# 3.2 Determining Tree Diameter Figure 3.2. A tree showing how diameters are not constant as one moves up a tree.

Trees do not grow like cylinders, but rather taper upward; a tree’s diameter gets smaller as one gets closer to the top of the tree. Trees also have butt swell, a thickening of the wood and bark at the base of the tree to support the tree’s mass (Figure 3.2). Butt swell can create a very large diameter on trees exposed to heavy wind, on steep slopes and in sparsely populated stands.  Thus, to obtain truly useful diameter data, the question becomes, “Where on the tree should I measure?”

To make tree diameter measurements meaningful and easy to perform, a standard location and protocol have been developed. Diameters are measured outside the bark at 4.5 feet above the ground on the uphill side of the tree (Figure 3.3). This location, called diameter at breast height or DBH, is above most butt swell and brush. It is also at a comfortable arm position for most people. Figure 3.3. The standard location for measuring tree diameter is at DBH, 4.5 feet above the ground on the uphill side of the tree. Source: [FS] 1990.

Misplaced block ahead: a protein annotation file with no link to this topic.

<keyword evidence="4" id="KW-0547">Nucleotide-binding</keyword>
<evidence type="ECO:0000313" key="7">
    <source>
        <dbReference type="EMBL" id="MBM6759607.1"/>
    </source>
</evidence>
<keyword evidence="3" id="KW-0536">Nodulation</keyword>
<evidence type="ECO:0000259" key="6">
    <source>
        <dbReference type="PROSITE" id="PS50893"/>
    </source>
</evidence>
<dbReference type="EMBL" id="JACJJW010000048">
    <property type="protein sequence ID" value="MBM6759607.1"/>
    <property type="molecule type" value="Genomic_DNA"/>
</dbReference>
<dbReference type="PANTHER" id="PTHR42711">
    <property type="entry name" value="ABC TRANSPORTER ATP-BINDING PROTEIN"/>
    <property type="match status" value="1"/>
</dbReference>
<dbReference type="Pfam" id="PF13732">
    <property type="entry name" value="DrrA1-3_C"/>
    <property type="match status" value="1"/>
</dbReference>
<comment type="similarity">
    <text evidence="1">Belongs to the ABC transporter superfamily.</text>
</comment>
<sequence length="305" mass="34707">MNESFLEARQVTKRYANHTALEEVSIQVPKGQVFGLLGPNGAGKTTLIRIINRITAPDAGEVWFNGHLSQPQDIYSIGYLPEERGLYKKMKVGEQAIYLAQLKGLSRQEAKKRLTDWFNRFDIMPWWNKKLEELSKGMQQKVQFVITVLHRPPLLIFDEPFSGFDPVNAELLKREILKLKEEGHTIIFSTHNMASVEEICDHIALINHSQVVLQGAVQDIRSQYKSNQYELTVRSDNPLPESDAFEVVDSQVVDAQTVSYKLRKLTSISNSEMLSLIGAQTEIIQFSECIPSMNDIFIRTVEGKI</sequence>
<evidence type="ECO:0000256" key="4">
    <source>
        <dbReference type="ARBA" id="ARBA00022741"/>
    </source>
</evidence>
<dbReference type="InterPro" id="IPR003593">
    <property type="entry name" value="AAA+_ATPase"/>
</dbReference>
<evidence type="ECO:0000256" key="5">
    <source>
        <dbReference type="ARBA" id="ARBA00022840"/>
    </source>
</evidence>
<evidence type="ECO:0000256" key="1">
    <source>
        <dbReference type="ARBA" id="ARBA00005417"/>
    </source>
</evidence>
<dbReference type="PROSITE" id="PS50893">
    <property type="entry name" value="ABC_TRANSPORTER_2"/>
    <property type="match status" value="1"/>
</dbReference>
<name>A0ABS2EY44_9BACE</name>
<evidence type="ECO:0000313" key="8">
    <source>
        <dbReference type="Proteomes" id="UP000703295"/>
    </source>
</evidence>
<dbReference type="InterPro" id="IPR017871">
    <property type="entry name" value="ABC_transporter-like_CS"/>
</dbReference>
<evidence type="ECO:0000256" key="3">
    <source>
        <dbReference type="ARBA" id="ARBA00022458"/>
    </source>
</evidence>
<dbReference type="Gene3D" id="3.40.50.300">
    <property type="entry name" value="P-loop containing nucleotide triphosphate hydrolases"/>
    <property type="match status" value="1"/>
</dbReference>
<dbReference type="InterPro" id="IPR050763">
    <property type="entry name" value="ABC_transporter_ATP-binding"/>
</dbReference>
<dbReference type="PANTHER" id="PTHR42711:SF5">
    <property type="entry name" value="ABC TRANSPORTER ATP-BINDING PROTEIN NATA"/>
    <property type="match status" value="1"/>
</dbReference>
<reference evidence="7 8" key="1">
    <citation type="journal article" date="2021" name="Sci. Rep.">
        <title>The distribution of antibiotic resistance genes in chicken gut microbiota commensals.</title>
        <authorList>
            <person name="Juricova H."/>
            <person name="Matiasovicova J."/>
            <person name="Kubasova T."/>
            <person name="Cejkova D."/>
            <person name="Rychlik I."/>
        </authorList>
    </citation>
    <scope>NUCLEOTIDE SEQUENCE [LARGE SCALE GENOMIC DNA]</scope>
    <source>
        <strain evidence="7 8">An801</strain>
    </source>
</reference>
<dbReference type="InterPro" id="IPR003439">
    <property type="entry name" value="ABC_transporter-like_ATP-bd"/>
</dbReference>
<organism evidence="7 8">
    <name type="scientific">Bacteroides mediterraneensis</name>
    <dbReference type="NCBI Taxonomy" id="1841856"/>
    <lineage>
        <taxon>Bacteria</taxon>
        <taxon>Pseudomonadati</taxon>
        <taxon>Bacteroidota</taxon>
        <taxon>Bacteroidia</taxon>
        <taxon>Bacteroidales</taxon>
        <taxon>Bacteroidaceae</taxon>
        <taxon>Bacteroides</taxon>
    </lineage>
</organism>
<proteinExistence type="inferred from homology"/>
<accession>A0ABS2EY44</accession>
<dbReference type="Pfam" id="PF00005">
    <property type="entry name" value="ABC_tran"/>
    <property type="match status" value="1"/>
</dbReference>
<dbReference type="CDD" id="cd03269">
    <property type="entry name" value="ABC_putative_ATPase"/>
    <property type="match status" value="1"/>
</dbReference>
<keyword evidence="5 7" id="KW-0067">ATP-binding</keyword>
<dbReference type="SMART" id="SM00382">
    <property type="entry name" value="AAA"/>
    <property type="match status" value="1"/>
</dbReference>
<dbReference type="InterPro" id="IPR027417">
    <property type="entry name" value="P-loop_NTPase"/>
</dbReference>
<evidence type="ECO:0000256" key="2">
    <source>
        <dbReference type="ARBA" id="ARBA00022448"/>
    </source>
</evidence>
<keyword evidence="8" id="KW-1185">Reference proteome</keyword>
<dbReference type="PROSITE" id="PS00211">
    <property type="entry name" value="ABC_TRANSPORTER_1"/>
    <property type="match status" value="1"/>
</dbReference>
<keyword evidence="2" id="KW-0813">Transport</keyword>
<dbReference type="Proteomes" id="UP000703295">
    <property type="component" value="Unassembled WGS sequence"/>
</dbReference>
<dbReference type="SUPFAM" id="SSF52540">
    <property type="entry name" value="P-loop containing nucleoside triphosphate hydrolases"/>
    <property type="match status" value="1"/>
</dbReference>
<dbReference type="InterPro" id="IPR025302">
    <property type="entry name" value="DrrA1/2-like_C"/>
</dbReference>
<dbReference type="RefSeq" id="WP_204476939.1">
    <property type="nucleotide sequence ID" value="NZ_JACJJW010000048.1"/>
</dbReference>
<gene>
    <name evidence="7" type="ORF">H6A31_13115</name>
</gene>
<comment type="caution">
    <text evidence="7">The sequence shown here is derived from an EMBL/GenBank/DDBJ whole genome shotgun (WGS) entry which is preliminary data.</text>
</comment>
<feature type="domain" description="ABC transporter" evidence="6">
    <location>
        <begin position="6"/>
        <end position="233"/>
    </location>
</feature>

For most trees in the forest, measuring DBH is quite straightforward. However, there are plenty of irregular trees that require adaptations, as described in Figures 3.4 – 3.10.  (All illustrations from or adapted from [FS] 1990.) Figure 3.4. On forked trees, measure as one tree if fork occurs at or above 4.5 feet (left). Measure as two trees if fork occurs below 4.5 feet (right). Figure 3.5. Measure directly above a bulge or branch whorl (left). On trees with extensive butt swell, measure at least 1.5 feet above the butt swell (right). Figure 3.6. For a large burl or canker, measure above the deformity and adjust the diameter down slightly (left), or take two measures equidistant from DBH above and below the deformity, and use the average (right). Figure 3.7. On leaning trees, the tape is held perpendicular to the tree bole, and is measured on the uphill side of the tree if on a slope (left); on the short side of the lean if on flat ground (right). Figure 3.9. On trees that have grown together, count as two trees. Measure halfway around each, and double the measurement. Figure 3.10.  If nearly half the tree diameter is missing because of injury, measure half the diameter and double the measurement (Method A at left). For minor injuries, estimate the extent of the missing tree as shown (Method B at right).